Non-alcoholic beer as a lifestyle product
Alcohol-free beers are in fashion, thanks to the international boom in fitness and health. The new varieties are often brewed with creative mixtures of hops and malt, so that they barely differ in taste from regular beers.
Alcohol is known to be a flavor carrier. That is why 0% beers have long held the reputation of being boring, watery, characterless and uninspiring. Now, however, alcohol-free specialties are experiencing a change of image internationally. According to the latest figures from the German Brewers’ Association in Berlin, “unleaded” brews in various forms and styles are very much in vogue. And they aren’t just the well-known classics; instead, there are new creations with exciting aromas of hops and malt, many of which come from craft beer breweries.
Germany the trendsetter: 400 varieties of non-alcoholic beer
Germany is still the undisputed leader when it comes to producing non-alcoholic beers: Last year, the Brewers’ Association calculated a total output of around 5.5 million hectoliters, or slightly more than 6% of the entire local beer production. Germany is an El Dorado for health fanatics, with lovers of non-alcoholic brews now able to choose between around 400 varieties. In addition to pilsner, lager, or wheat beer, fans can enjoy lesser known styles from the craft beer scene such as pale ale, IPA, and stout. Experts are certain that the importance of these varieties will continue to increase, because the days when non-alcoholic drinks were only interesting for motorists are long gone. “Today, alcohol-free beer is a lifestyle drink that impresses people with its variety and taste,” confirms Holger Eichele, Managing Director of the German Brewers’ Association in Berlin.
Special processes for a maximum of 0.5% alcohol
But are such beers really always completely alcohol-free? Not quite: while in Spain or France brews with 1% alcohol content may still be declared as alcohol-free, in Germany beer can only be labeled this way if it has a maximum of 0.5% alcohol. However, these low levels of alcohol are said to have no significant impact on the human body or the ability to drive. And alcohol levels like these can even be measured in fruit juice, kefir, or sauerkraut!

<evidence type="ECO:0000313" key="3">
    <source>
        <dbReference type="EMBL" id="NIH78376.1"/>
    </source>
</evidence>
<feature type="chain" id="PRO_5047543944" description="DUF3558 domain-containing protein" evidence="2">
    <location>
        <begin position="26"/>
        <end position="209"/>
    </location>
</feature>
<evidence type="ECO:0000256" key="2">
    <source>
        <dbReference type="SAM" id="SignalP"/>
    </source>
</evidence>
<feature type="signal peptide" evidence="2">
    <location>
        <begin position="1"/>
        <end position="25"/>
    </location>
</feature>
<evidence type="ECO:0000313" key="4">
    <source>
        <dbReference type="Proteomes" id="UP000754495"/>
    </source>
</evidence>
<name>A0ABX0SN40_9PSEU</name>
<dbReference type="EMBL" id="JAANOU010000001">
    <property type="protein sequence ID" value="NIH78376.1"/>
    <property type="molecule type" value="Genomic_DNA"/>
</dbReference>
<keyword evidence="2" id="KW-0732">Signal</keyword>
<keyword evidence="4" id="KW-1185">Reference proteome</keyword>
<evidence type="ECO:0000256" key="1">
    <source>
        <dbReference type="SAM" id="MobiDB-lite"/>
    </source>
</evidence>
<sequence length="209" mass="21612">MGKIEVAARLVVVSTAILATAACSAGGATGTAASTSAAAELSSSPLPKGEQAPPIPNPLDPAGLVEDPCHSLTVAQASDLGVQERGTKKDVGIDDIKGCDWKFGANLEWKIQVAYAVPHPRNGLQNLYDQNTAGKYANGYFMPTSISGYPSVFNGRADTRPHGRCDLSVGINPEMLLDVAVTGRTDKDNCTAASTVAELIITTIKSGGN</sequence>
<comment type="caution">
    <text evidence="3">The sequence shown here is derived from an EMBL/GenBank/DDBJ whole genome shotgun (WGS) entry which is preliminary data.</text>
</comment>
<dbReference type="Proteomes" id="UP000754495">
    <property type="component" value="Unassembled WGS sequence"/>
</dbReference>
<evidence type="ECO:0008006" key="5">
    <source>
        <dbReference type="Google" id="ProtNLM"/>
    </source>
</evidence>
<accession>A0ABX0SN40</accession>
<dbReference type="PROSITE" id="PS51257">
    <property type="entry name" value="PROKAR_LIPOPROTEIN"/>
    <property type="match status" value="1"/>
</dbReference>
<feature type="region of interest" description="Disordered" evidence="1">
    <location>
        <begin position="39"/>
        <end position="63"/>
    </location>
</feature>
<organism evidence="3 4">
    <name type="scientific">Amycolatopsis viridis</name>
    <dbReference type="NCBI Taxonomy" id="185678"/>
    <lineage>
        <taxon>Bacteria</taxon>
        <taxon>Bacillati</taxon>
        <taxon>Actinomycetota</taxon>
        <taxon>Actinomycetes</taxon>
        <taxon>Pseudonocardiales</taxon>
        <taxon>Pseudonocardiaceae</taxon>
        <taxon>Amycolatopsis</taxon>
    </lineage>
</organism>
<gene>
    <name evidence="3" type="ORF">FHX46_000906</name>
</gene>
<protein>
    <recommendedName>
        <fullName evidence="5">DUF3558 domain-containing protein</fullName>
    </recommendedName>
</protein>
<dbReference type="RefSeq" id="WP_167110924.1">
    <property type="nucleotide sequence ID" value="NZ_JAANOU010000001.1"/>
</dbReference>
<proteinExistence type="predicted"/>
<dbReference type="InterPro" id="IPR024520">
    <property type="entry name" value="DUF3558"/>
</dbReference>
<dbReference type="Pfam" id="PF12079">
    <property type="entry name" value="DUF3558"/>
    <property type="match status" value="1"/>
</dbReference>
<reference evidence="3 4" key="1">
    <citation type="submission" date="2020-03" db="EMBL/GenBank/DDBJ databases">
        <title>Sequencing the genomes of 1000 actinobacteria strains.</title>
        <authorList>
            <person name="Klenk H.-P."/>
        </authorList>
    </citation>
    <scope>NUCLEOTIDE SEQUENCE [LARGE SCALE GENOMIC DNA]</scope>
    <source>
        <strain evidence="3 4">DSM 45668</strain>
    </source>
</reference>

However, the production of non-alcoholic beers requires substantial technical effort and special processes during brewing. The most common methods are interrupted fermentation, in which the fermentation process is stopped at 0.5%, or a process in which ethanol is removed later on. The use of special yeasts with a low degree of fermentation is also becoming increasingly popular.
The ü.NN (überNormalNull), a beer from Hamburg-based Kehrwieder Kreativbrauerei, is considered a prime example of the latter process. For his unfiltered, 0.4% IPA, Oliver Wesseloh uses a special yeast that produces little alcohol. Meanwhile, selected hop varieties bring full fruit flavors of mango and pineapple to the beer, so that its character is anything but boring. Even interesting bitter notes – due to the mix of hops – are discernible. Beer fans who are unaware they are drinking non-alcoholic beer would probably scarcely guess the fact.
Another German top seller among the tasty lightweights is Liberis 2+3 from the Riegele brewery in Augsburg. Two specialty yeasts and three hop varieties – Amarillo, Mandarina Bavaria, and Simcoe – conjure up a tropical flavor profile. The Riegele team has already won various beer awards for this brew.
Alcohol-free goes international
But non-alcoholic beers are in vogue in other countries, too, and are enjoying growing popularity internationally. The Nirvana Brewery in London, for example, specializes exclusively in low or alcohol-free beers. In addition to its Kosmic Stout, which tantalizes the palate with notes of chocolate and vanilla, the brewery’s portfolio also features an alcohol-free English-style pale ale called Tantra and a non-alcoholic but crisp and fruity IPA. The aim of the UK brewery is to get rid of the “tasteless image” of such beers and to revolutionize the market with flavorful alcohol-free wonders.
Moving further north, the Scottish brewery Brewdog boasts a 0.5% amber IPA called Nanny State. The Scots achieve a full flavor through the addition of eight different malts and five special hop varieties. The Danish star brewer Mikkel Borg Bjergsø is also proving with his Mikkeller brand and several low-alcohol brews that there can be a lot of taste and creativity in this segment. He is now planning a whole alcohol-free series under the name Flemish Primitive. The first variety, a wild ale, just came on the market and is called Henry & his Science.
Beer for health
While German, English, and Scottish brewers describe themselves as pioneers of the alcohol-free trend, other nations are also increasingly dabbling in these brews. vandeStreek bier in Utrecht, for example, produces a non-alcoholic ale called Playground with Mosaic, Citra, and Cascade hops. And Polish beer producers are also backing a full, alcohol-free hoppy flavor. Browar Kormoran in Olsztyn refines its 1 na 100 Lite APA with the Citra variety and uses special rye malt. The brewery team advertises its beer as ideal for after-sports relaxation. After all, non-alcoholic beer is low in calories, rich in vitamins, and isotonic – and therefore perfect health-wise. It reportedly compensates for fluid loss and minerals that have been lost when sweating. This is a big advantage, because this allows sporty beer aficionados to combine two hobbies and then drive home without any problems.